William Harry (Bill) Weller was born in September 1940 in Melbourne. He is known by his mates as Clodfoot. With no family history of trucks, Bill began driving in 1956 carting hay to local farms on a tray truck. He felt an immediate infinity with it. By the time he was 17 he was driving an R 160 International truck delivering milk cans around the Neerim district. Bill later began carting logs where he drove a number of different trucks for multiple companies.
Bill later returned to delivering milk cans before entering the fresh goods cartage carting tomatoes from Shepparton to the Heinz factory in Dandenong and tuna in bulk from Melbourne to Port Lincoln. In 1961 Bill started driving for McMullen's carting fuel and general. While working for McMullen's Bill drove a variety of trucks including a 90 Hp Leyland Comet. In the years following, Bill drove for some of the leading companies of the industry including Banavis Hancock and Jarvis where he carted various types of goods from scallops and livestock to timber all around Australia. During this time, Bill drove several types of trucks including a 1984 160Hp Cummins powered International and an R600 Mack Flintstone.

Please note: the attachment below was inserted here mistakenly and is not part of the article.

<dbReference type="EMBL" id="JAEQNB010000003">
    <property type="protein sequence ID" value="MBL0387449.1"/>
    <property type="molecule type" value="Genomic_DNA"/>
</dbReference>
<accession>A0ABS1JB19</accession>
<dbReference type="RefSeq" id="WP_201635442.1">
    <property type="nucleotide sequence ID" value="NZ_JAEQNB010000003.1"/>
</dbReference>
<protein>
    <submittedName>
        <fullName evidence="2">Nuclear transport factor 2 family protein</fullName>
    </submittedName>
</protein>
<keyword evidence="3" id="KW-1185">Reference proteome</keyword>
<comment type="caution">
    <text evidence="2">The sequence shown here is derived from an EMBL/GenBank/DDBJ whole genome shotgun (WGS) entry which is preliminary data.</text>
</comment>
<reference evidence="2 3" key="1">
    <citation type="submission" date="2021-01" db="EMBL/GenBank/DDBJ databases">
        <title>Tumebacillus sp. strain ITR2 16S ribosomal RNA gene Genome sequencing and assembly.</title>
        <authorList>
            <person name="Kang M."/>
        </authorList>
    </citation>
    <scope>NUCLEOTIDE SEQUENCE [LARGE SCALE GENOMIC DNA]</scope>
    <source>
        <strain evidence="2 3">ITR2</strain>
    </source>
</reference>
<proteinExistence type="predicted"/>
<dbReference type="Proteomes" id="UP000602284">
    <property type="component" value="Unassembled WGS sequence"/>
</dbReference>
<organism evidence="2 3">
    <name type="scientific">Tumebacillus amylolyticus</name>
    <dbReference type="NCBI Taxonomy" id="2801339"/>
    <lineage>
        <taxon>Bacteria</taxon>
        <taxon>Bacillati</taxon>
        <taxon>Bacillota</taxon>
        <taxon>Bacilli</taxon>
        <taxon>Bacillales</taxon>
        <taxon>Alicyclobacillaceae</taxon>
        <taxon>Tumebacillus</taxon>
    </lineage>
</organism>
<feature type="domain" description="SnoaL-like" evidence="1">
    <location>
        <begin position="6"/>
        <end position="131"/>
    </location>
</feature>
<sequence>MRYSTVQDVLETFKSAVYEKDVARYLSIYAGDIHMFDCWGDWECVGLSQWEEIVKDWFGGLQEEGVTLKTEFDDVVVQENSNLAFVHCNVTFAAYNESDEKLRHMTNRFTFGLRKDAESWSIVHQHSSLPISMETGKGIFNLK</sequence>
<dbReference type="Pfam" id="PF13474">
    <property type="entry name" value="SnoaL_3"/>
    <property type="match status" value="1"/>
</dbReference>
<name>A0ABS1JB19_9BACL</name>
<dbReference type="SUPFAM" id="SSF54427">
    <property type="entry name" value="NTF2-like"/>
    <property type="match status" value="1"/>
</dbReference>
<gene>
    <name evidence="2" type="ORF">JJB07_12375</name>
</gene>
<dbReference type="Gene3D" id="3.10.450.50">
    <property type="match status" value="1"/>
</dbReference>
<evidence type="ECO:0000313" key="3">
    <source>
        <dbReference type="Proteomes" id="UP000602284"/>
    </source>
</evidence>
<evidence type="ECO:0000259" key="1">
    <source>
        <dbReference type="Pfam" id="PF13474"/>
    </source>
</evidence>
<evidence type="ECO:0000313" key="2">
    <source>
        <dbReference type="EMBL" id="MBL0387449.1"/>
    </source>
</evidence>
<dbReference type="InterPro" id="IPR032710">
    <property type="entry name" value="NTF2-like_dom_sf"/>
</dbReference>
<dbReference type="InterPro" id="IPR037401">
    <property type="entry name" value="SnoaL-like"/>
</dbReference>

In 1975 Bill realised his dream of becoming an owner driver when he purchased a Fiat 619 to cart logs from Licola to Heyfield. In the winter months he carted containers to Melbourne. He later drove a 310 Hp Benz tandem V10 310 horsepower. In 1978, Bill upgraded by purchasing a 1970 250Hp Mack R 250 horsepower which he used to cart logs, tippers, stock crates, flattops and other general trailers. Bill upgraded trucks another four times. His final truck was a Mack 525Hp Superliner he named 'Wild Dog'.
In April 2000 Bill retired but will always keep close his memories of being on the road. One of his favourite memories is the day he and 32 other trucks were bogged for two days. Bill had to walk 12 miles to find the assistance of a grader. Everyone was helping each other and sharing food. Bill's most embarrassing memory was the day he was peeling an orange at the traffic lights only to find that he threw the peel on a police car and later had to pick each scrap off the ground.